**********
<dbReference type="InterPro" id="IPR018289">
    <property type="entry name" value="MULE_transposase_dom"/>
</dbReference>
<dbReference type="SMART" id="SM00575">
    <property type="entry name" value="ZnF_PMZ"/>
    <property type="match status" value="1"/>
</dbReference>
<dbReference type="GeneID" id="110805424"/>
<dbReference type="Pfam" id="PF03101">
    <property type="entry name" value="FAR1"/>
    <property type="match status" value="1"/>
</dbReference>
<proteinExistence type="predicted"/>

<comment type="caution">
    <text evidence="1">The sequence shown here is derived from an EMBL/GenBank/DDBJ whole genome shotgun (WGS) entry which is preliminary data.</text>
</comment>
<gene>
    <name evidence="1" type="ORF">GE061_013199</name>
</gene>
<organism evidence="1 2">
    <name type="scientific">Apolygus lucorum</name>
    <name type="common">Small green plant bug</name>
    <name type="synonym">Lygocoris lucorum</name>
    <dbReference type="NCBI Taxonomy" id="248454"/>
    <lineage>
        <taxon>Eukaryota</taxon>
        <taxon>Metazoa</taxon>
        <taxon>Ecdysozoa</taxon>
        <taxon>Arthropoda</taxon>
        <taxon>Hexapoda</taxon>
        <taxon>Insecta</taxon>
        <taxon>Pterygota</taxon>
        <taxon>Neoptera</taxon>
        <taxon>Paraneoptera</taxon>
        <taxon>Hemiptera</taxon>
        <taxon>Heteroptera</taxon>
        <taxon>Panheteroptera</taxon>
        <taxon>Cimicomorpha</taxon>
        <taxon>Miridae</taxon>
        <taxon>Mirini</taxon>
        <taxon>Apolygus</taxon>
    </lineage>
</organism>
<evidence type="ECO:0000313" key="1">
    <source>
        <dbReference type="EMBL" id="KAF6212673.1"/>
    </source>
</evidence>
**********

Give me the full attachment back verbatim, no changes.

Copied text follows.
<dbReference type="InterPro" id="IPR018289">
    <property type="entry name" value="MULE_transposase_dom"/>
</dbReference>
<dbReference type="SMART" id="SM00575">
    <property type="entry name" value="ZnF_PMZ"/>
    <property type="match status" value="1"/>
</dbReference>
<dbReference type="GeneID" id="110805424"/>
<dbReference type="Pfam" id="PF03101">
    <property type="entry name" value="FAR1"/>
    <property type="match status" value="1"/>
</dbReference>
<proteinExistence type="predicted"/>

<comment type="caution">
    <text evidence="1">The sequence shown here is derived from an EMBL/GenBank/DDBJ whole genome shotgun (WGS) entry which is preliminary data.</text>
</comment>
<gene>
    <name evidence="1" type="ORF">GE061_013199</name>
</gene>
<organism evidence="1 2">
    <name type="scientific">Apolygus lucorum</name>
    <name type="common">Small green plant bug</name>
    <name type="synonym">Lygocoris lucorum</name>
    <dbReference type="NCBI Taxonomy" id="248454"/>
    <lineage>
        <taxon>Eukaryota</taxon>
        <taxon>Metazoa</taxon>
        <taxon>Ecdysozoa</taxon>
        <taxon>Arthropoda</taxon>
        <taxon>Hexapoda</taxon>
        <taxon>Insecta</taxon>
        <taxon>Pterygota</taxon>
        <taxon>Neoptera</taxon>
        <taxon>Paraneoptera</taxon>
        <taxon>Hemiptera</taxon>
        <taxon>Heteroptera</taxon>
        <taxon>Panheteroptera</taxon>
        <taxon>Cimicomorpha</taxon>
        <taxon>Miridae</taxon>
        <taxon>Mirini</taxon>
        <taxon>Apolygus</taxon>
    </lineage>
</organism>
<evidence type="ECO:0000313" key="1">
    <source>
        <dbReference type="EMBL" id="KAF6212673.1"/>
    </source>
</evidence>